Could long work hours harm your heart?
Author: Nina Kajee
Cardiovascular disease (CVD) is the number one cause of death in the world, according to the World Health Organization (WHO). This is old news, but there’s a good reason so many health publications are about CVD and the importance of heart health – 31 per cent of all deaths globally is a really big deal! The WHO typically recommends the following ways to prevent and/or manage CVD:
Quit smoking and avoid second-hand smoke
Reduce salt intake
Eating more fruit and veg daily
Regular physical activity
Avoiding alcohol in excess
Drug treatment for CVD ailments prescribed by your doctor
But let’s take a look at some of the lesser-known and practical ways you can prevent and/or manage CVD.
WebMD suggests avoiding noise above 50 decibels. To give you perspective, the hum of a refrigerator clocks in at 40 decibels. City traffic or an air conditioner starts at 70 decibels. Researchers believe it may be our intrinsic reaction to stress that ties our risk of stroke and high blood pressure to the noise we’re exposed to.
Hi-intensity interval training (HIIT)
A study conducted in 2019 and published by the National Center for Biotechnology Information found that HIIT is superior to its cousin, moderate-intensity continuous training (MICT), in that it significantly improves heart and lung fitness when your hi-intensity intervals start exceeding two minutes. Referred to as cardiorespiratory fitness in some countries, cardiopulmonary fitness has a direct link to predicting, lowering, and managing CVD.
According to Johns Hopkins Medicine, using something as simple as free weights for strength training at least twice a week can help you raise your good cholesterol (HDL) and lower your bad cholesterol (LDL). This is only effective if used in combination with cardiovascular exercise.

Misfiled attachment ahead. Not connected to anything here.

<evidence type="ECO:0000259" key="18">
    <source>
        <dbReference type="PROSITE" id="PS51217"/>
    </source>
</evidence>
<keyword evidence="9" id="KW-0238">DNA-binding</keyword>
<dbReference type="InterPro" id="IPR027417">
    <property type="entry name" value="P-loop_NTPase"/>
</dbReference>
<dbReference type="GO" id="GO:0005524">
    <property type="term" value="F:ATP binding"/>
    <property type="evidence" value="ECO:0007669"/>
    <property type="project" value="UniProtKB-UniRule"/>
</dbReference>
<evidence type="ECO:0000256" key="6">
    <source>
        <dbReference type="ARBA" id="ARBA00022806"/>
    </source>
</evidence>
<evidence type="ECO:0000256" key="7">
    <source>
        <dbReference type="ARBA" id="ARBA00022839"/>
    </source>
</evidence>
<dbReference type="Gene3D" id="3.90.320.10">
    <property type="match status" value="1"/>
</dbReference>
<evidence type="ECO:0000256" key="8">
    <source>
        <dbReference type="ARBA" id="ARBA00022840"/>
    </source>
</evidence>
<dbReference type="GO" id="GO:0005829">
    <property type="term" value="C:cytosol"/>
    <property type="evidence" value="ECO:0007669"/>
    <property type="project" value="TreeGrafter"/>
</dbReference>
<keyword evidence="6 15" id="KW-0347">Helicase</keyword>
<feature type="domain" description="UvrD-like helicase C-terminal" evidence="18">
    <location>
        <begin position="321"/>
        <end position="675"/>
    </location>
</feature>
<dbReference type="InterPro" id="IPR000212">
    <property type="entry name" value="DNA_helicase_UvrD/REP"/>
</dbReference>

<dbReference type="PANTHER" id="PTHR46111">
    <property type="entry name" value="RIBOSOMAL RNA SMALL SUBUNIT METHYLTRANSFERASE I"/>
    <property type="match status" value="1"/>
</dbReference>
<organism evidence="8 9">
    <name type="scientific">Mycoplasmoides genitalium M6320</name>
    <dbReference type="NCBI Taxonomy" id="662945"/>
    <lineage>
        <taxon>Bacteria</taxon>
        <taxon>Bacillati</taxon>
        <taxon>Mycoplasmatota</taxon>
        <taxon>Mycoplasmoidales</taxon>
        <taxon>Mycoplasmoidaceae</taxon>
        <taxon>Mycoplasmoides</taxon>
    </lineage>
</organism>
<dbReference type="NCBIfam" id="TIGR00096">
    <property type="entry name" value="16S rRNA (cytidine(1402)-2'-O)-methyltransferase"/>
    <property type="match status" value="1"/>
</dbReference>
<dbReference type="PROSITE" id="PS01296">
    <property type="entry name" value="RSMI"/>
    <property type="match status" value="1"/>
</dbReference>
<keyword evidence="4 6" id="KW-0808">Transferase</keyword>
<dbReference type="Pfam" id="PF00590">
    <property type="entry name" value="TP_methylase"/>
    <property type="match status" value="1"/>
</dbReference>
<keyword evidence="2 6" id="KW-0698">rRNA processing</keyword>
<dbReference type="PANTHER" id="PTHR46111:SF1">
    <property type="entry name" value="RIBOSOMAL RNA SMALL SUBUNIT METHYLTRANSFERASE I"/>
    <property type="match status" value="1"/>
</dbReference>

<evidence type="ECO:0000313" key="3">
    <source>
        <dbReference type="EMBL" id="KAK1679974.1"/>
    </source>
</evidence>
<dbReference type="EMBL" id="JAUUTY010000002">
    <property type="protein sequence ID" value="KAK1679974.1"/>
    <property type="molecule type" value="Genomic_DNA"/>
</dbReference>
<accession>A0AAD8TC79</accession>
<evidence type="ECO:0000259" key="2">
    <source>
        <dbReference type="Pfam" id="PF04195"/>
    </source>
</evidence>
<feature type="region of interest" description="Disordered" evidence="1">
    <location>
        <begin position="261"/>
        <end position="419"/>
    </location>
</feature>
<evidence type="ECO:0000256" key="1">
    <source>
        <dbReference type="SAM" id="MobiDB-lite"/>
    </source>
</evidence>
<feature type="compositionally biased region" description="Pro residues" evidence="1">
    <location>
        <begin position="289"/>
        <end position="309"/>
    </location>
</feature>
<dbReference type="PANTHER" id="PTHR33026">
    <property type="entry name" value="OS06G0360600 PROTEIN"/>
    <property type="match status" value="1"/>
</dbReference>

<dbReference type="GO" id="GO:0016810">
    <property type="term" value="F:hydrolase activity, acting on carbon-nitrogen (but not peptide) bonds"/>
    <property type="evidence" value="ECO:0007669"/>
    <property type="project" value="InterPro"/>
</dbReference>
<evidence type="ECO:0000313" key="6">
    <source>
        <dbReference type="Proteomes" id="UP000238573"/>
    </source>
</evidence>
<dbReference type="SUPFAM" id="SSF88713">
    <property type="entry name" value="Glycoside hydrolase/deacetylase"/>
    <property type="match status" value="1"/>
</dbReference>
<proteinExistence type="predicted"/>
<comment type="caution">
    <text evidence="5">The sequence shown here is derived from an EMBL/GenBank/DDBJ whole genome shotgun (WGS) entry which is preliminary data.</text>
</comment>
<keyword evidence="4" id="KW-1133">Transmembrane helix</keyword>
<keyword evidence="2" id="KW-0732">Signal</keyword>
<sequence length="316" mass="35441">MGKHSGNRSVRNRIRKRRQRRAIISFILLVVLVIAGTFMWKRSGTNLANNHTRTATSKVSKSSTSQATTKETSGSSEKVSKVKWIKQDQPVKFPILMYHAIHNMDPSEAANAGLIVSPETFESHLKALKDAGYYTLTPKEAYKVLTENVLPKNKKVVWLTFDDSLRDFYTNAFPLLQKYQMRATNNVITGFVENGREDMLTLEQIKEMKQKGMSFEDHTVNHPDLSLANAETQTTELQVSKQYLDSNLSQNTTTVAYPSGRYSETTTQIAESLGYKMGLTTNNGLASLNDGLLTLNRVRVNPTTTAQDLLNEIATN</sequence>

Don’t be lonely
Also, according to WebMD, loneliness can up your chances of heart disease or stroke as much as second-hand smoke does. If you want to enjoy two for the price of one in heart health, make your HIIT or resistance training session a group activity, if possible.
Dr Robert Shmerling of Harvard Health confirms the connection between poor dental hygiene and increased risk of CVD, as revealed by research. The reason for this link is unclear, but the strongest theories so far include (1) the easy access mouth bacteria have to the rest of your body via the digestive tract and (2) the body’s immune response (inflammation) being triggered by bacteria originating in the mouth.
Working long hours
The National Center for Biotechnology Information released a study in 2018, summarising the evidence of the relationship between CVD and working long hours. The reason for this link is not clear, but since cutting back on your working hours will provide more time for pleasure, we suggest you consider how you can.
By following the WHO guidelines and the more specific suggestions above you could reduce your risk of CVD. Go on, have a heart – a healthy one.